https://www.polity.org.za
Deepening Democracy through Access to Information
Home / Case Law / Constitutional Court RSS ← Back
Africa
Africa
africa
Close

Email this article

separate emails by commas, maximum limit of 4 addresses

Sponsored by

Close

Article Enquiry

Women's Legal Centre Trust v President of the Republic of South Africa and Others (CCT 24/21) [2022] ZACC 23

Close

Embed Video

Women's Legal Centre Trust v President of the Republic of South Africa and Others (CCT 24/21) [2022] ZACC 23

Legal scales

30th June 2022

ARTICLE ENQUIRY      SAVE THIS ARTICLE      EMAIL THIS ARTICLE

Font size: -+

Click here to read the full judgment on Saflii

The Supreme Court of Appeal’s order of constitutional invalidity is confirmed:

Advertisement

1.1.    The Marriage Act 25 of 1961 (Marriage Act) and the Divorce Act 70 of 1979 (Divorce Act) are declared to be inconsistent with sections 9, 10, 28 and 34 of the Constitution in that they fail to recognise marriages solemnised in accordance with Sharia law (Muslim marriages) which have not been registered as civil marriages, as valid marriages for all purposes in South Africa, and to regulate the consequences of such recognition.

1.2.    It is declared that section 6 of the Divorce Act is inconsistent with sections 9, 10, 28(2) and 34 of the Constitution, insofar as it fails to provide for mechanisms to safeguard the welfare of minor or dependent children born of Muslim marriages, at the time of dissolution of the Muslim marriage in the same or similar manner as it provides for mechanisms to safeguard the welfare of minor or dependent children born of other marriages that are dissolved.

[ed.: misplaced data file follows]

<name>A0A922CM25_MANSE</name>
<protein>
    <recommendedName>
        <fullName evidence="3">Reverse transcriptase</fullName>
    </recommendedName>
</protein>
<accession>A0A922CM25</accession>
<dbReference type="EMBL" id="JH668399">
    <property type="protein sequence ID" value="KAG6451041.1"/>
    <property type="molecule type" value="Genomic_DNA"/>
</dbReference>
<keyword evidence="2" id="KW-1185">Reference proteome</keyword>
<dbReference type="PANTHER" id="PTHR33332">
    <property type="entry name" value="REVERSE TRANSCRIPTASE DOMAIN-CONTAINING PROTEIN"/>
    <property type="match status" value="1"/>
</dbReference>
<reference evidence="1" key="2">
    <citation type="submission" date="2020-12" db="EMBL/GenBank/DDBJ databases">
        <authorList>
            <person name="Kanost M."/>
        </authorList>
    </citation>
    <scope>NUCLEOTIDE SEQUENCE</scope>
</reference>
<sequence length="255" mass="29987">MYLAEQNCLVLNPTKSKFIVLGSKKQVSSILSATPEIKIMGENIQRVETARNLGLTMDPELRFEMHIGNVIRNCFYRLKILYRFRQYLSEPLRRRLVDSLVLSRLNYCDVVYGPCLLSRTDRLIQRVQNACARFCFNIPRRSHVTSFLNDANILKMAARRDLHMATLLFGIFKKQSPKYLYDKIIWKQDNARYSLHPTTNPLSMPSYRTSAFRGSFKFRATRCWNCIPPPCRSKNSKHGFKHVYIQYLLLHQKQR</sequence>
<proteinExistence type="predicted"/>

Advertisement

1.3.    It is declared that section 7(3) of the Divorce Act is inconsistent with sections 9, 10, and 34 of the Constitution, insofar as it fails to provide for the redistribution of assets, on the dissolution of a Muslim marriage, when such redistribution would be just.

1.4.    It is declared that section 9(1) of the Divorce Act is inconsistent with sections 9, 10 and 34 of the Constitution, insofar as it fails to make provision for the forfeiture of the patrimonial benefits of a Muslim marriage at the time of its dissolution in the same or similar terms as it does in respect of other marriages that are dissolved.

1.5.    The common law definition of marriage is declared to be inconsistent with the Constitution and invalid to the extent that it excludes Muslim marriages.

1.6.    The declarations of invalidity in paragraphs 1.1 to 1.5 above are suspended for a period of 24 months to enable the President and Cabinet, together with Parliament, to remedy the foregoing defects by either amending existing legislation, or initiating and passing new legislation within 24 months, in order to ensure the recognition of Muslim marriages as valid marriages for all purposes in South Africa and to regulate the consequences arising from such recognition.

EMAIL THIS ARTICLE      SAVE THIS ARTICLE ARTICLE ENQUIRY

To subscribe email subscriptions@creamermedia.co.za or click here
To advertise email advertising@creamermedia.co.za or click here

Comment Guidelines

About

Polity.org.za is a product of Creamer Media.
www.creamermedia.co.za

Other Creamer Media Products include:
Engineering News
Mining Weekly
Research Channel Africa

Read more

Subscriptions

We offer a variety of subscriptions to our Magazine, Website, PDF Reports and our photo library.

Subscriptions are available via the Creamer Media Store.

View store

Advertise

Advertising on Polity.org.za is an effective way to build and consolidate a company's profile among clients and prospective clients. Email advertising@creamermedia.co.za

View options
Free daily email newsletter Register Now